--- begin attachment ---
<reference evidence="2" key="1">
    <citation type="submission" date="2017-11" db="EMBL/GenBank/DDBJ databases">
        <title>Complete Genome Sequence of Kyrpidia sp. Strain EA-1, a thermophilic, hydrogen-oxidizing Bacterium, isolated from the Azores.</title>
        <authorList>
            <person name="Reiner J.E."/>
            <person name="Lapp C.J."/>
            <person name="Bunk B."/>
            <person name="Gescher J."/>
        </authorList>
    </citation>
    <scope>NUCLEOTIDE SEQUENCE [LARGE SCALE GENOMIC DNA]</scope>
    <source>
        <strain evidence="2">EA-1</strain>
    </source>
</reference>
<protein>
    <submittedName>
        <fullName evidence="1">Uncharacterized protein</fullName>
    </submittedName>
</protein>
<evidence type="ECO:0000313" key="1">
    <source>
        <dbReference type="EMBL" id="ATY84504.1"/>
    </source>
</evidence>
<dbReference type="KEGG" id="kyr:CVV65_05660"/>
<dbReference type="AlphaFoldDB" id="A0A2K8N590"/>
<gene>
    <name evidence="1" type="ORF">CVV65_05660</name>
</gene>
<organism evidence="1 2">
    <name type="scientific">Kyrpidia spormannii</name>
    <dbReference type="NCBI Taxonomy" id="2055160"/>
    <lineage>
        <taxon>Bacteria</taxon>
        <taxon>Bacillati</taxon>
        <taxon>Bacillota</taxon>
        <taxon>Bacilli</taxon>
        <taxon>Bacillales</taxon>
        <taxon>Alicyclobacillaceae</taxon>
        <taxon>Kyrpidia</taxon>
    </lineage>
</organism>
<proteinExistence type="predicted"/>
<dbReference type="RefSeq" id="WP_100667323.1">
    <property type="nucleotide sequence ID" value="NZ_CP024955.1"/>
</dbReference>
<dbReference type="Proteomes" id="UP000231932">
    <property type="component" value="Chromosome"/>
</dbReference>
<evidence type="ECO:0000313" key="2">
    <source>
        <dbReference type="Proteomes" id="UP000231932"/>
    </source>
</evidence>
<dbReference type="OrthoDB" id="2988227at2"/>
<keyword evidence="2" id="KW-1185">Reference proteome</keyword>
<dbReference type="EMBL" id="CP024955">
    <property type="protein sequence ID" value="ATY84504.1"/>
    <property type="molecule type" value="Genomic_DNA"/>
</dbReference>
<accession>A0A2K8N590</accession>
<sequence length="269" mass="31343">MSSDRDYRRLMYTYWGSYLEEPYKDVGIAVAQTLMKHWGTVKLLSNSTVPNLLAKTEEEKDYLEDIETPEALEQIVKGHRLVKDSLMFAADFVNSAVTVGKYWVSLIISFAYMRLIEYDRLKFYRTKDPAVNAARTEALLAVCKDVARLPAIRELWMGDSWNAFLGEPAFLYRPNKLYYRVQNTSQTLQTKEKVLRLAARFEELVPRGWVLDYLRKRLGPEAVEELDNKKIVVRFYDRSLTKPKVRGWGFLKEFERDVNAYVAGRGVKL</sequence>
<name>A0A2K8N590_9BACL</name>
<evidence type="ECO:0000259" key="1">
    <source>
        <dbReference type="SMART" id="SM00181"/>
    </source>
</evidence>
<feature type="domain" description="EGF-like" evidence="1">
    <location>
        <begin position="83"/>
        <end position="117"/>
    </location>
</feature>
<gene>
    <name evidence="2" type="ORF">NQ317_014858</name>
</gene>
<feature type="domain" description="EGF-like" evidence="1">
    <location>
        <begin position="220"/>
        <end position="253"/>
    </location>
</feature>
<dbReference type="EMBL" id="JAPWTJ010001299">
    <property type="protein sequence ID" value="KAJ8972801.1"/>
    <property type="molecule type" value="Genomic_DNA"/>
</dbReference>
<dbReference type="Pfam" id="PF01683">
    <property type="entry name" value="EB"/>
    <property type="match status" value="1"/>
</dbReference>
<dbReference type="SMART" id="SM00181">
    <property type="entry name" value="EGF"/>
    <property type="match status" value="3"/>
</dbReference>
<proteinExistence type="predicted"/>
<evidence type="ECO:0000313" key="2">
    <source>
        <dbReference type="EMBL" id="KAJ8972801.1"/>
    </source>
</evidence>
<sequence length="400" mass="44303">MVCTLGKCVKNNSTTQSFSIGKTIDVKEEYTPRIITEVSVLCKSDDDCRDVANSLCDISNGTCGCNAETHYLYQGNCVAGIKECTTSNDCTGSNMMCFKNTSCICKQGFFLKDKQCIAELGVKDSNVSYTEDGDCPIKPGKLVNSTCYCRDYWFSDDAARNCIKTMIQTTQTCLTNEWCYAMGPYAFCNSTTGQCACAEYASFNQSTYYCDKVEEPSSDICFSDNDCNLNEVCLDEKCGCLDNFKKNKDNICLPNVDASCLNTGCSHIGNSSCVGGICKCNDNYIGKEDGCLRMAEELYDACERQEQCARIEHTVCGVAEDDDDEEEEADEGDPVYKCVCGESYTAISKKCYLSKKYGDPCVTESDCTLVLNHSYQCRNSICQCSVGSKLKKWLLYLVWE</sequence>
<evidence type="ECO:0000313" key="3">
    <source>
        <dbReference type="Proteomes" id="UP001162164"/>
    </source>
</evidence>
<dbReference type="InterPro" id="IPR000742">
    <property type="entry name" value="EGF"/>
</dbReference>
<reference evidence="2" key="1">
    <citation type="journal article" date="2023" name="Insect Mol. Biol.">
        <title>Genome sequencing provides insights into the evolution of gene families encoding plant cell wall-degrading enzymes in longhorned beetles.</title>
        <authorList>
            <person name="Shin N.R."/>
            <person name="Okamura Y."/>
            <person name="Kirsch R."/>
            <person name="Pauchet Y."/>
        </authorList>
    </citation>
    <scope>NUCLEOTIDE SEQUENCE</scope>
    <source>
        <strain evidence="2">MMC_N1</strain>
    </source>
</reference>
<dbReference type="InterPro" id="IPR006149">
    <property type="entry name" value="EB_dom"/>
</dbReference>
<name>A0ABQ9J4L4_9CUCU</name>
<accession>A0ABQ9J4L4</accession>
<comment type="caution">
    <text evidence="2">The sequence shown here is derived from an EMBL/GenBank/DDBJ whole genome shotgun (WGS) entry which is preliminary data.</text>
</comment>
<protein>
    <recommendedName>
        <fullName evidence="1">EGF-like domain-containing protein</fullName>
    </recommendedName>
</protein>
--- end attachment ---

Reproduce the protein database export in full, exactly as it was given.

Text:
<reference evidence="2" key="1">
    <citation type="submission" date="2017-11" db="EMBL/GenBank/DDBJ databases">
        <title>Complete Genome Sequence of Kyrpidia sp. Strain EA-1, a thermophilic, hydrogen-oxidizing Bacterium, isolated from the Azores.</title>
        <authorList>
            <person name="Reiner J.E."/>
            <person name="Lapp C.J."/>
            <person name="Bunk B."/>
            <person name="Gescher J."/>
        </authorList>
    </citation>
    <scope>NUCLEOTIDE SEQUENCE [LARGE SCALE GENOMIC DNA]</scope>
    <source>
        <strain evidence="2">EA-1</strain>
    </source>
</reference>
<protein>
    <submittedName>
        <fullName evidence="1">Uncharacterized protein</fullName>
    </submittedName>
</protein>
<evidence type="ECO:0000313" key="1">
    <source>
        <dbReference type="EMBL" id="ATY84504.1"/>
    </source>
</evidence>
<dbReference type="KEGG" id="kyr:CVV65_05660"/>
<dbReference type="AlphaFoldDB" id="A0A2K8N590"/>
<gene>
    <name evidence="1" type="ORF">CVV65_05660</name>
</gene>
<organism evidence="1 2">
    <name type="scientific">Kyrpidia spormannii</name>
    <dbReference type="NCBI Taxonomy" id="2055160"/>
    <lineage>
        <taxon>Bacteria</taxon>
        <taxon>Bacillati</taxon>
        <taxon>Bacillota</taxon>
        <taxon>Bacilli</taxon>
        <taxon>Bacillales</taxon>
        <taxon>Alicyclobacillaceae</taxon>
        <taxon>Kyrpidia</taxon>
    </lineage>
</organism>
<proteinExistence type="predicted"/>
<dbReference type="RefSeq" id="WP_100667323.1">
    <property type="nucleotide sequence ID" value="NZ_CP024955.1"/>
</dbReference>
<dbReference type="Proteomes" id="UP000231932">
    <property type="component" value="Chromosome"/>
</dbReference>
<evidence type="ECO:0000313" key="2">
    <source>
        <dbReference type="Proteomes" id="UP000231932"/>
    </source>
</evidence>
<dbReference type="OrthoDB" id="2988227at2"/>
<keyword evidence="2" id="KW-1185">Reference proteome</keyword>
<dbReference type="EMBL" id="CP024955">
    <property type="protein sequence ID" value="ATY84504.1"/>
    <property type="molecule type" value="Genomic_DNA"/>
</dbReference>
<accession>A0A2K8N590</accession>
<sequence length="269" mass="31343">MSSDRDYRRLMYTYWGSYLEEPYKDVGIAVAQTLMKHWGTVKLLSNSTVPNLLAKTEEEKDYLEDIETPEALEQIVKGHRLVKDSLMFAADFVNSAVTVGKYWVSLIISFAYMRLIEYDRLKFYRTKDPAVNAARTEALLAVCKDVARLPAIRELWMGDSWNAFLGEPAFLYRPNKLYYRVQNTSQTLQTKEKVLRLAARFEELVPRGWVLDYLRKRLGPEAVEELDNKKIVVRFYDRSLTKPKVRGWGFLKEFERDVNAYVAGRGVKL</sequence>
<name>A0A2K8N590_9BACL</name>
<evidence type="ECO:0000259" key="1">
    <source>
        <dbReference type="SMART" id="SM00181"/>
    </source>
</evidence>
<feature type="domain" description="EGF-like" evidence="1">
    <location>
        <begin position="83"/>
        <end position="117"/>
    </location>
</feature>
<gene>
    <name evidence="2" type="ORF">NQ317_014858</name>
</gene>
<feature type="domain" description="EGF-like" evidence="1">
    <location>
        <begin position="220"/>
        <end position="253"/>
    </location>
</feature>
<dbReference type="EMBL" id="JAPWTJ010001299">
    <property type="protein sequence ID" value="KAJ8972801.1"/>
    <property type="molecule type" value="Genomic_DNA"/>
</dbReference>
<dbReference type="Pfam" id="PF01683">
    <property type="entry name" value="EB"/>
    <property type="match status" value="1"/>
</dbReference>
<dbReference type="SMART" id="SM00181">
    <property type="entry name" value="EGF"/>
    <property type="match status" value="3"/>
</dbReference>
<proteinExistence type="predicted"/>
<evidence type="ECO:0000313" key="2">
    <source>
        <dbReference type="EMBL" id="KAJ8972801.1"/>
    </source>
</evidence>
<sequence length="400" mass="44303">MVCTLGKCVKNNSTTQSFSIGKTIDVKEEYTPRIITEVSVLCKSDDDCRDVANSLCDISNGTCGCNAETHYLYQGNCVAGIKECTTSNDCTGSNMMCFKNTSCICKQGFFLKDKQCIAELGVKDSNVSYTEDGDCPIKPGKLVNSTCYCRDYWFSDDAARNCIKTMIQTTQTCLTNEWCYAMGPYAFCNSTTGQCACAEYASFNQSTYYCDKVEEPSSDICFSDNDCNLNEVCLDEKCGCLDNFKKNKDNICLPNVDASCLNTGCSHIGNSSCVGGICKCNDNYIGKEDGCLRMAEELYDACERQEQCARIEHTVCGVAEDDDDEEEEADEGDPVYKCVCGESYTAISKKCYLSKKYGDPCVTESDCTLVLNHSYQCRNSICQCSVGSKLKKWLLYLVWE</sequence>
<evidence type="ECO:0000313" key="3">
    <source>
        <dbReference type="Proteomes" id="UP001162164"/>
    </source>
</evidence>
<dbReference type="InterPro" id="IPR000742">
    <property type="entry name" value="EGF"/>
</dbReference>
<reference evidence="2" key="1">
    <citation type="journal article" date="2023" name="Insect Mol. Biol.">
        <title>Genome sequencing provides insights into the evolution of gene families encoding plant cell wall-degrading enzymes in longhorned beetles.</title>
        <authorList>
            <person name="Shin N.R."/>
            <person name="Okamura Y."/>
            <person name="Kirsch R."/>
            <person name="Pauchet Y."/>
        </authorList>
    </citation>
    <scope>NUCLEOTIDE SEQUENCE</scope>
    <source>
        <strain evidence="2">MMC_N1</strain>
    </source>
</reference>
<dbReference type="InterPro" id="IPR006149">
    <property type="entry name" value="EB_dom"/>
</dbReference>
<name>A0ABQ9J4L4_9CUCU</name>
<accession>A0ABQ9J4L4</accession>
<comment type="caution">
    <text evidence="2">The sequence shown here is derived from an EMBL/GenBank/DDBJ whole genome shotgun (WGS) entry which is preliminary data.</text>
</comment>
<protein>
    <recommendedName>
        <fullName evidence="1">EGF-like domain-containing protein</fullName>
    </recommendedName>
</protein>